The state of Zimbabwe’s ability to attract investment continues to decline, according to the latest World Economic Forum’s 2017-2018 Global Competitive Index (GCI), which ranks the southern African country 124th out of 137.
Though Zimbabwe’s ranking is lower than the 126th of last year, economist Roberto Crotti of the Geneva-based WEF Competitiveness Research, said that should not be mistaken for progress, considering its score of 3.3 out of 7.
“Although the rank has gone up two places, the performance, if you look at the score, the country’s performance is likely worse than last year actually. The rank looks at the relative position and the score looks at the performance over time,” explained Crotti.
Crotti said Zimbabwe’s business environment has proved challenging to operate in for local as well as foreign businesses, due to the country’s monetary and fiscal standing which have affected overall macro-economic performance.
“For example, the budget deficit is now at 10% and the government debt is 75%, which are affecting substantially the conditions for businesses to operate in Zimbabwe right now.”
The GCI ranking is determined by the performance of 12 pillars or drivers of competitiveness, that collectively define a country’s rating. The 12 pillars are: institutions, infrastructure, macroeconomic environment, health and primary education, higher education and training, goods market efficiency, labor market efficiency, financial market development, technological readiness, market size, business sophistication, and innovation.
Crotti said in almost every pillar, Zimbabwe is not doing well.
“Zimbabwe ranks quite low on many factors, including innovation, of course (132), also on education (116), and infrastructure (116) and institutions (114),” said Crotti.
Elaborating on the 12th pillar – innovation, despite Zimbabwe’s efforts to be on the cutting edge of innovation, Crotti said it [Zimbabwe] is still lagging behind where it comes to technical capacity, quality of scientific research institutions, availability of scientists and engineers, investment in research and development, and production of patents.
“There we don’t see extraordinary progress. Zimbabwe ranks between the 100th and 130th position among the indicators. And on the other side we are also looking at more of the softer aspects, business aspects, such as for example, the business capacity to innovate, or collaboration across industry and university, and there, although performance is slightly better, we still ranked Zimbabwe beyond the 100th position.”
Zimbabwe also lacked low in the 6th pillar measuring goods and market efficiency, ranking 137 on the business impact of rules of FDI or Foreign Direct Investment.
“That takes into account the deficiency of the market, of a good market, and in particular, foreign competition as brought about by openness, and willingness of companies to invest in Zimbabwe beyond certain sectors, and on that we have not seen much progress in Zimbabwe as well,” said Crotti.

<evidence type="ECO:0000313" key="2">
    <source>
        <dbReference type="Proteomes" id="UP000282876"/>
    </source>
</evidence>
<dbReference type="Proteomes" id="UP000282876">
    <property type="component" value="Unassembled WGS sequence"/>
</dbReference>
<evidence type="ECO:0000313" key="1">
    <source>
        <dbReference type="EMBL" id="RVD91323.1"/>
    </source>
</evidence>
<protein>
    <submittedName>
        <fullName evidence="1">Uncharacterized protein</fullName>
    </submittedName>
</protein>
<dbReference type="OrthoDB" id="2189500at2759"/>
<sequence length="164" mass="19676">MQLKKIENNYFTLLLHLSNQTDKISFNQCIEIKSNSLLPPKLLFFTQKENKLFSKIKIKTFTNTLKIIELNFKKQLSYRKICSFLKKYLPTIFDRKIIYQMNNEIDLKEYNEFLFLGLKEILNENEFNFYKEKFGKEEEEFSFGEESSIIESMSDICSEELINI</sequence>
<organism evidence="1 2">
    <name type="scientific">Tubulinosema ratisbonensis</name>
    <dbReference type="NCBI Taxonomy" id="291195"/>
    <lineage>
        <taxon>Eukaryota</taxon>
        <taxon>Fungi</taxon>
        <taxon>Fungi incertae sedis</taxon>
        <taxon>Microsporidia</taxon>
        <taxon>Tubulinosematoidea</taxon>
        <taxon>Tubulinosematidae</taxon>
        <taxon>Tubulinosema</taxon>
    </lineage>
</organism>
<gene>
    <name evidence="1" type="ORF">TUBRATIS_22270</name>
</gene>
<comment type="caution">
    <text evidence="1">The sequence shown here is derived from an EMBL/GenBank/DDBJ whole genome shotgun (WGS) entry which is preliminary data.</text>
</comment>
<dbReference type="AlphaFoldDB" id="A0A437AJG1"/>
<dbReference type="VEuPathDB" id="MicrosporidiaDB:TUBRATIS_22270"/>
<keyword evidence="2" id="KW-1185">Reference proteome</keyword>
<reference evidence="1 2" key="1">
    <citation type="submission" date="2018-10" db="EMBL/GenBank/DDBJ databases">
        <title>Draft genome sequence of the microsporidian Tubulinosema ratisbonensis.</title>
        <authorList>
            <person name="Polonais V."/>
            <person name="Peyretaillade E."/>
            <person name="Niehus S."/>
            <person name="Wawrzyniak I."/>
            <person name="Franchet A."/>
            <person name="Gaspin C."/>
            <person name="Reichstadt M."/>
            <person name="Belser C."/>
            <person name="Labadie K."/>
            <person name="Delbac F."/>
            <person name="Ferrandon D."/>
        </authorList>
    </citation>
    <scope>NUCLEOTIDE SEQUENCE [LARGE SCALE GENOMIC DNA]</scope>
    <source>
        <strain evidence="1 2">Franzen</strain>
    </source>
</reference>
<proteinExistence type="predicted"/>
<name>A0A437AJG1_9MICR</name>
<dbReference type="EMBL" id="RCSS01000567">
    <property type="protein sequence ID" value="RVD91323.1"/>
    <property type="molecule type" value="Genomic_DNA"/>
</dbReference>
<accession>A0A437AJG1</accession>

The Index said Crotti, offers countries a variety of options to improve, since its broken up into the 12 pillars. For Zimbabwe, Crotti advises government to prioritize on areas that need significant improvement to facilitate a conducive environment, such as stronger institutions and infrastructure.
“For countries which are on different levels of development, we recommend to focus more on different pillars, for Zimbabwe, there is more weight on what we call basic requirement, and there is quite a bit of catch up to do in these aspects, specially keeping the macro-economic situation under control, expanding infrastructure and education,” Crotti said.
The World Economic Forum introduced the Global Competitive Index in 2005. No African country is ranked among the first 10 most competitive economies. Switzerland has dominated the number one spot for the past nine years, followed by the U.S. and other, mostly western countries, with the exception of Singapore (3rd), Hong Kong (6th) and Japan (9th.)
According to the WEF press release, sub-Saharan Africa’s competitiveness has not changed much in the last 10-years, with many ranking in the double digits. Mauritius tops the Index for Africa at 45th, followed by Rwanda (58th), South Africa (61st) and Botswana (63rd. )
The WEF press release attributes Africa’s ranking to its “still being penalized by its macroeconomic environment.” Average inflation grew to double digits last year while public finances are still being affected by relatively low commodity prices, which curbed public revenues and hence government investments.
At the same time, Africa’s financial markets and infrastructures remain underdeveloped, and institutions’ improvement process hit a setback this year as political uncertainty is growing in key countries.”
The Republic of Yemen, ranked last on the GCI at 137.